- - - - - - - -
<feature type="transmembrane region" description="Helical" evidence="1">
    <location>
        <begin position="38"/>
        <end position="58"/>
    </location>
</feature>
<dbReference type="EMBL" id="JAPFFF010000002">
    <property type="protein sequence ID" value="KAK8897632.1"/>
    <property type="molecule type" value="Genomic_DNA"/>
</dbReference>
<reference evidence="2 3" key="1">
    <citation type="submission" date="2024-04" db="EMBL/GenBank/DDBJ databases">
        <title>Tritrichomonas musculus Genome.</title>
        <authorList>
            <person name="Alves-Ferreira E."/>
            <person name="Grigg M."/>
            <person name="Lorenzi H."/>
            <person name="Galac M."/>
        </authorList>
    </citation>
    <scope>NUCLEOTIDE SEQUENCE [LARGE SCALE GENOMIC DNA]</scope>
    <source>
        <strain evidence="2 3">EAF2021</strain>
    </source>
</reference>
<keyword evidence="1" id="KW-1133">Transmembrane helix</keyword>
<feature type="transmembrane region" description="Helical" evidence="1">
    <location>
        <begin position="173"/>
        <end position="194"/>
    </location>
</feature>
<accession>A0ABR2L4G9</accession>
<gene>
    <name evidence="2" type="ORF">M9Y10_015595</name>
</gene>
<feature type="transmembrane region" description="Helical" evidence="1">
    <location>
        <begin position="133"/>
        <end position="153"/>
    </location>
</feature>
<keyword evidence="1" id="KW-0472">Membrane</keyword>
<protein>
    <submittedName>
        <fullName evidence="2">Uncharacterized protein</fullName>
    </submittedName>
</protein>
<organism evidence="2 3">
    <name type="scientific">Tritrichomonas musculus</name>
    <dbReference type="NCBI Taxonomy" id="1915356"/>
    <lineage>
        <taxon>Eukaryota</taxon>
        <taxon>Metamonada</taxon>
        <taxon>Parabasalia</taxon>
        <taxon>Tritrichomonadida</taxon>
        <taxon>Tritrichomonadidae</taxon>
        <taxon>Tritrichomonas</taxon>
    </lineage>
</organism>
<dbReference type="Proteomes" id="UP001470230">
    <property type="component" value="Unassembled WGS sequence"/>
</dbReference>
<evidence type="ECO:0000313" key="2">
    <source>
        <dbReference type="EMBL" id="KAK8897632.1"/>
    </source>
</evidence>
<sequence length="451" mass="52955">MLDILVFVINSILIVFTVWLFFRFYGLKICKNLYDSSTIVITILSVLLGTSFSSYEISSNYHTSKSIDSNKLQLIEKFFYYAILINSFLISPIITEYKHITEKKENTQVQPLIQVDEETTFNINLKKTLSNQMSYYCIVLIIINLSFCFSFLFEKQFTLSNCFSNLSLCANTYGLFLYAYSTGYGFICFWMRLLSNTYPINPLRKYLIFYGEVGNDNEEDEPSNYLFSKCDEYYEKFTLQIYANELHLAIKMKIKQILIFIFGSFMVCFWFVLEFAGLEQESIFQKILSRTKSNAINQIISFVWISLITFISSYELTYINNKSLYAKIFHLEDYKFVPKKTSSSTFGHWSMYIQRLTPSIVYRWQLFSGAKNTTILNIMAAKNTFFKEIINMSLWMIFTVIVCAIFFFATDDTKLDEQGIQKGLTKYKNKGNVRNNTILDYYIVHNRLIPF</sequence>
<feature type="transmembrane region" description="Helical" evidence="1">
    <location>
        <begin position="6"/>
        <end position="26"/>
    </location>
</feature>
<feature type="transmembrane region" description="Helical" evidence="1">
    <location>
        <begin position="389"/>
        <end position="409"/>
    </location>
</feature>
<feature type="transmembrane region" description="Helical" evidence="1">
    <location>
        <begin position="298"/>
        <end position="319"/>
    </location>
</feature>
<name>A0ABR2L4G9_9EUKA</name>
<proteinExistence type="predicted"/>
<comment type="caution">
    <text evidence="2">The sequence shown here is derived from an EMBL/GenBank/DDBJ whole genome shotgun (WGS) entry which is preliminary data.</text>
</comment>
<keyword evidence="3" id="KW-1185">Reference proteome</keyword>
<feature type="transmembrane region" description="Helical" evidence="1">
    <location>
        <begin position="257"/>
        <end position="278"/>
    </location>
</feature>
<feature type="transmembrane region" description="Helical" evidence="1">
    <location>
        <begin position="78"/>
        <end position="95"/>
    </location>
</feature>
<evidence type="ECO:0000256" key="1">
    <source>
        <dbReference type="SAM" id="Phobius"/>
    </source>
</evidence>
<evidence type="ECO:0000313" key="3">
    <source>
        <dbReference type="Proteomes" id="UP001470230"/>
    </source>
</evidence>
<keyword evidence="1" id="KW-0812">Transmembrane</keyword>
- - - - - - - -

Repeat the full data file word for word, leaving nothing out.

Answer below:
<feature type="transmembrane region" description="Helical" evidence="1">
    <location>
        <begin position="38"/>
        <end position="58"/>
    </location>
</feature>
<dbReference type="EMBL" id="JAPFFF010000002">
    <property type="protein sequence ID" value="KAK8897632.1"/>
    <property type="molecule type" value="Genomic_DNA"/>
</dbReference>
<reference evidence="2 3" key="1">
    <citation type="submission" date="2024-04" db="EMBL/GenBank/DDBJ databases">
        <title>Tritrichomonas musculus Genome.</title>
        <authorList>
            <person name="Alves-Ferreira E."/>
            <person name="Grigg M."/>
            <person name="Lorenzi H."/>
            <person name="Galac M."/>
        </authorList>
    </citation>
    <scope>NUCLEOTIDE SEQUENCE [LARGE SCALE GENOMIC DNA]</scope>
    <source>
        <strain evidence="2 3">EAF2021</strain>
    </source>
</reference>
<keyword evidence="1" id="KW-1133">Transmembrane helix</keyword>
<feature type="transmembrane region" description="Helical" evidence="1">
    <location>
        <begin position="173"/>
        <end position="194"/>
    </location>
</feature>
<accession>A0ABR2L4G9</accession>
<gene>
    <name evidence="2" type="ORF">M9Y10_015595</name>
</gene>
<feature type="transmembrane region" description="Helical" evidence="1">
    <location>
        <begin position="133"/>
        <end position="153"/>
    </location>
</feature>
<keyword evidence="1" id="KW-0472">Membrane</keyword>
<protein>
    <submittedName>
        <fullName evidence="2">Uncharacterized protein</fullName>
    </submittedName>
</protein>
<organism evidence="2 3">
    <name type="scientific">Tritrichomonas musculus</name>
    <dbReference type="NCBI Taxonomy" id="1915356"/>
    <lineage>
        <taxon>Eukaryota</taxon>
        <taxon>Metamonada</taxon>
        <taxon>Parabasalia</taxon>
        <taxon>Tritrichomonadida</taxon>
        <taxon>Tritrichomonadidae</taxon>
        <taxon>Tritrichomonas</taxon>
    </lineage>
</organism>
<dbReference type="Proteomes" id="UP001470230">
    <property type="component" value="Unassembled WGS sequence"/>
</dbReference>
<evidence type="ECO:0000313" key="2">
    <source>
        <dbReference type="EMBL" id="KAK8897632.1"/>
    </source>
</evidence>
<sequence length="451" mass="52955">MLDILVFVINSILIVFTVWLFFRFYGLKICKNLYDSSTIVITILSVLLGTSFSSYEISSNYHTSKSIDSNKLQLIEKFFYYAILINSFLISPIITEYKHITEKKENTQVQPLIQVDEETTFNINLKKTLSNQMSYYCIVLIIINLSFCFSFLFEKQFTLSNCFSNLSLCANTYGLFLYAYSTGYGFICFWMRLLSNTYPINPLRKYLIFYGEVGNDNEEDEPSNYLFSKCDEYYEKFTLQIYANELHLAIKMKIKQILIFIFGSFMVCFWFVLEFAGLEQESIFQKILSRTKSNAINQIISFVWISLITFISSYELTYINNKSLYAKIFHLEDYKFVPKKTSSSTFGHWSMYIQRLTPSIVYRWQLFSGAKNTTILNIMAAKNTFFKEIINMSLWMIFTVIVCAIFFFATDDTKLDEQGIQKGLTKYKNKGNVRNNTILDYYIVHNRLIPF</sequence>
<feature type="transmembrane region" description="Helical" evidence="1">
    <location>
        <begin position="6"/>
        <end position="26"/>
    </location>
</feature>
<feature type="transmembrane region" description="Helical" evidence="1">
    <location>
        <begin position="389"/>
        <end position="409"/>
    </location>
</feature>
<feature type="transmembrane region" description="Helical" evidence="1">
    <location>
        <begin position="298"/>
        <end position="319"/>
    </location>
</feature>
<name>A0ABR2L4G9_9EUKA</name>
<proteinExistence type="predicted"/>
<comment type="caution">
    <text evidence="2">The sequence shown here is derived from an EMBL/GenBank/DDBJ whole genome shotgun (WGS) entry which is preliminary data.</text>
</comment>
<keyword evidence="3" id="KW-1185">Reference proteome</keyword>
<feature type="transmembrane region" description="Helical" evidence="1">
    <location>
        <begin position="257"/>
        <end position="278"/>
    </location>
</feature>
<feature type="transmembrane region" description="Helical" evidence="1">
    <location>
        <begin position="78"/>
        <end position="95"/>
    </location>
</feature>
<evidence type="ECO:0000256" key="1">
    <source>
        <dbReference type="SAM" id="Phobius"/>
    </source>
</evidence>
<evidence type="ECO:0000313" key="3">
    <source>
        <dbReference type="Proteomes" id="UP001470230"/>
    </source>
</evidence>
<keyword evidence="1" id="KW-0812">Transmembrane</keyword>